Montalto promoted the four temperaments of humorism first proposed by Hippocrates and Galen; later on he also promoted astrology. Based on his writings, Montalto’s approach seemed to be more psychological than medical; he must have been successful, as his services remained in demand throughout his life.
Only one full case report related to his treatment of a patient is recorded, that of the French Queen’s controversial confidante, Léonora Galigai-Concini. Montalto diagnosed her with “Bulbus hystericus” and recommended a conservative, non-invasive treatment approach comprised of a change in diet, fresh air, daily walks, minor exercises, and sexual abstention for six weeks. His treatment of her apparently helped.7,12 She herself testified to that in 1606.14(p54),17 Interestingly, Léonora would eventually be beheaded for being a Jewish witch in 1617 (one year after Montalto’s death).18
Montalto would later write a treatise on love-sickness and list the treatments he had recommended to be used for Léonora’s case.14 In modern times, Léonora’s illness might have been interpreted as a psychosomatic disease. History provides ample evidence of her possible psychological problems. Hers was a marriage of convenience, and only after the wedding did she learn that her husband had a different sexual orientation. She was also deeply involved in mysticism.18 Hence, Montalto may well have diagnosed what is now understood to be a psychosomatic disease; his treatment could be viewed as an early form of psychotherapy, although such a diagnosis and treatment had not yet been defined.6
Montalto is particularly recognized for his contributions in the form of medical publications, particularly two books with extant copies available only in major European libraries. His books were reviewed in 19298 and the 1930s;2,6 some commentary on his work, with inconsistent data, was published in 1980s;3,4,9,11,12 and a more recent psychiatric review was published in 2003.5
Montalto’s first book was Optica: on vision, on the visual organs and theory of vision
, written in Latin and published in 1606.15
The contents of the book, in addition to the preface, provide ample evidence of Montalto’s medical expertise: he writes that he had been offered a position in the medical faculty of the University of Rome, a position he declined due to fear of compromising his religious convictions.13,14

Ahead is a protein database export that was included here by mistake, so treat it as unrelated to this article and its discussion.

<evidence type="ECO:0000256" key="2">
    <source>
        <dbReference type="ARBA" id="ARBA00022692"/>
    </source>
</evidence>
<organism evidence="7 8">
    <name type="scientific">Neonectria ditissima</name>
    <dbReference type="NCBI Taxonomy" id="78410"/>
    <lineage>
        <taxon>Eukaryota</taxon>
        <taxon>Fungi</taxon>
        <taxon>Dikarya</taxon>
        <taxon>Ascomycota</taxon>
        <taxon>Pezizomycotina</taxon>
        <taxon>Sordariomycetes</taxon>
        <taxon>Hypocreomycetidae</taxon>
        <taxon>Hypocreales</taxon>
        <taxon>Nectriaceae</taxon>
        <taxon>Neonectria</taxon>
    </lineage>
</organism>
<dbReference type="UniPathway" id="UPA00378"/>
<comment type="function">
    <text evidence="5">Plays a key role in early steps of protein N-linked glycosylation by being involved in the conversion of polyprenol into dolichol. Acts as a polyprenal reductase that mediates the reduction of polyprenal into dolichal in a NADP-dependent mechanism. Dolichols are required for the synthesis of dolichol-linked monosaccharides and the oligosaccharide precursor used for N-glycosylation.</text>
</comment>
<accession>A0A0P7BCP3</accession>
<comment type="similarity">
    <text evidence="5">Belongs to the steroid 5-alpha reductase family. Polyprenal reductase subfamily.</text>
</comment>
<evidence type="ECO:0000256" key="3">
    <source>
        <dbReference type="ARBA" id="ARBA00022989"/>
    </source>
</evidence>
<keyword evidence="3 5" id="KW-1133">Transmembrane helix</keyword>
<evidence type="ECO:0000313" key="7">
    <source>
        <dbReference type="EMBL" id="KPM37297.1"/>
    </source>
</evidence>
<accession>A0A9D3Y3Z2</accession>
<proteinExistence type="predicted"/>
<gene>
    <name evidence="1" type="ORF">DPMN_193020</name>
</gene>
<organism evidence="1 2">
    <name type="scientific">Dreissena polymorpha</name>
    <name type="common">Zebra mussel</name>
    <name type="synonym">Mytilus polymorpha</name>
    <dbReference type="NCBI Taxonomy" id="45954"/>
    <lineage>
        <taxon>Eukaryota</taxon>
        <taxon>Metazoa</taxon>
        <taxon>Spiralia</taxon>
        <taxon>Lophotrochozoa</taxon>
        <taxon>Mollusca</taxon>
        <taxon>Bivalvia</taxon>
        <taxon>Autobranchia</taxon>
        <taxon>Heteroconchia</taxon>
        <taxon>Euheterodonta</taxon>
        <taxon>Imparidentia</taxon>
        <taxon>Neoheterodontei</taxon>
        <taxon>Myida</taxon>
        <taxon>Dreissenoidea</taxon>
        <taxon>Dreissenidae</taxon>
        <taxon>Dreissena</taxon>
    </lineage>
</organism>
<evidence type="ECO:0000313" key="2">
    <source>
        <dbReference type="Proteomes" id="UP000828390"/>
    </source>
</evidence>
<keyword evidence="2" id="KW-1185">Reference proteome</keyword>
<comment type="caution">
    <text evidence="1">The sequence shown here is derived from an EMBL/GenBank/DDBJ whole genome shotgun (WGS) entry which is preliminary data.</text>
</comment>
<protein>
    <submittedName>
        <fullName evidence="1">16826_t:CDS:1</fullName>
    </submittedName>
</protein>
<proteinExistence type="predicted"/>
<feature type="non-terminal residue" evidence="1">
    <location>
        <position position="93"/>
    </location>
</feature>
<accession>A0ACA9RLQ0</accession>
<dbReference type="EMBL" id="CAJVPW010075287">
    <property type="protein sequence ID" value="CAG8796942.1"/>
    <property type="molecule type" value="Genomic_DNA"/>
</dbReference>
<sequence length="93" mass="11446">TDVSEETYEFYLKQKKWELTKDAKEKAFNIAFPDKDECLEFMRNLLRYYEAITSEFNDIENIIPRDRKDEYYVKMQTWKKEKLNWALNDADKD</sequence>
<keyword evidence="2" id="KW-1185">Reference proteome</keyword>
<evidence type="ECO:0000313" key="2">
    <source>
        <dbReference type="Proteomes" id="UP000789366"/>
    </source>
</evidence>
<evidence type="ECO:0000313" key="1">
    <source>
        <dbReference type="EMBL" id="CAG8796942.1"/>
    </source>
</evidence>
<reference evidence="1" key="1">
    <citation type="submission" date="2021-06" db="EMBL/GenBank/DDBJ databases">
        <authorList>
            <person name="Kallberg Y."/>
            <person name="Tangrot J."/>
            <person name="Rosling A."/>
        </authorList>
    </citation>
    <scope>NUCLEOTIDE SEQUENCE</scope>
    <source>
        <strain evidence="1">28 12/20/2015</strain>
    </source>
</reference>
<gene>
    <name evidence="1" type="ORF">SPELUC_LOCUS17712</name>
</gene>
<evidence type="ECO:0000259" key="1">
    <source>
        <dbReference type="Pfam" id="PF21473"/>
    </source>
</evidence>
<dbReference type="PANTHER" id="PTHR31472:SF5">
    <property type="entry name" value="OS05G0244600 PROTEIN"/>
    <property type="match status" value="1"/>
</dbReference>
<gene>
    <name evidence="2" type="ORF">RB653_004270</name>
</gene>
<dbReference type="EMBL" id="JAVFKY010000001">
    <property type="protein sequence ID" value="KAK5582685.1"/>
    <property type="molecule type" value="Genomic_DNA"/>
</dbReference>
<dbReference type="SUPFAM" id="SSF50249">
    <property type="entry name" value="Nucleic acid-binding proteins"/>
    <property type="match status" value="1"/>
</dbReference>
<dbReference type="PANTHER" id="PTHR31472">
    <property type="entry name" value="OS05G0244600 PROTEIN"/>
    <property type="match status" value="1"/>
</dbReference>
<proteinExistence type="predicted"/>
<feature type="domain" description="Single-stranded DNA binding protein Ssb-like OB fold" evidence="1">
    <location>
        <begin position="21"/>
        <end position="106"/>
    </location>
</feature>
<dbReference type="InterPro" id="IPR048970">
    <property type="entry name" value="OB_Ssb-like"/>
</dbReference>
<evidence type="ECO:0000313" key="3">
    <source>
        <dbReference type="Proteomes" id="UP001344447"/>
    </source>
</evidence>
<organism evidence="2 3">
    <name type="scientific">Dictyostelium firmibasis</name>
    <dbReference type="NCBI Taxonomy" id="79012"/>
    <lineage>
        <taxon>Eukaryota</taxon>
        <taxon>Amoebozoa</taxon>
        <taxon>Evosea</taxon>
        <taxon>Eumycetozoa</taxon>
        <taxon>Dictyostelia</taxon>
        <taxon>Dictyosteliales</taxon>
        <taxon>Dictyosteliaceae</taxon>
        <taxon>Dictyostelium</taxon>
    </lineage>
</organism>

The book includes chapters discussing the superiority of vision to all other senses, a description of the structure and nature of the eye (with no autopsy details), and he proposes that vision is actually generated in the brain and not in the eye; he also states that vision results from rays emitted from the eye through images received in the eye. In support of his theories, Montalto quoted Exodus 20:18, which literally interpreted reads: “All the people saw the voices” (Figure 1). Hence, he believed that sound was transformed into images and perceived in the brain.
Another chapter in Optica dealt specifically with the function, form, and position of the lens, and yet another one with eye color. The book was considered to be psychologically descriptive rather than a study of vision (optics). The book was widely disseminated, and a second edition was reprinted in 1613. The book must be considered as scientifically precocious for 1604.
Montalto’s second major work was Archipathologia
, dated 1614, a psychological treatise on mental and neurological disorders. This volume included chapters on pain, headaches, delirium (brain fever), melancholy, coma, insomnia, lethargy, incomplete unconsciousness (Coros
), catalepsy, vertigo, night-mare, epilepsy, and apoplexy. A total of 18 “tractates,” over 817 pages, covered all mental disturbances known at that time.18
In each chapter, Montalto offered a Hippocratic explanation, described the symptomatology, established the diagnosis, assumed the prognosis, and, finally, gave a therapeutic suggestion. Most remarkable were the pharmaceuticals offered for each condition.6,18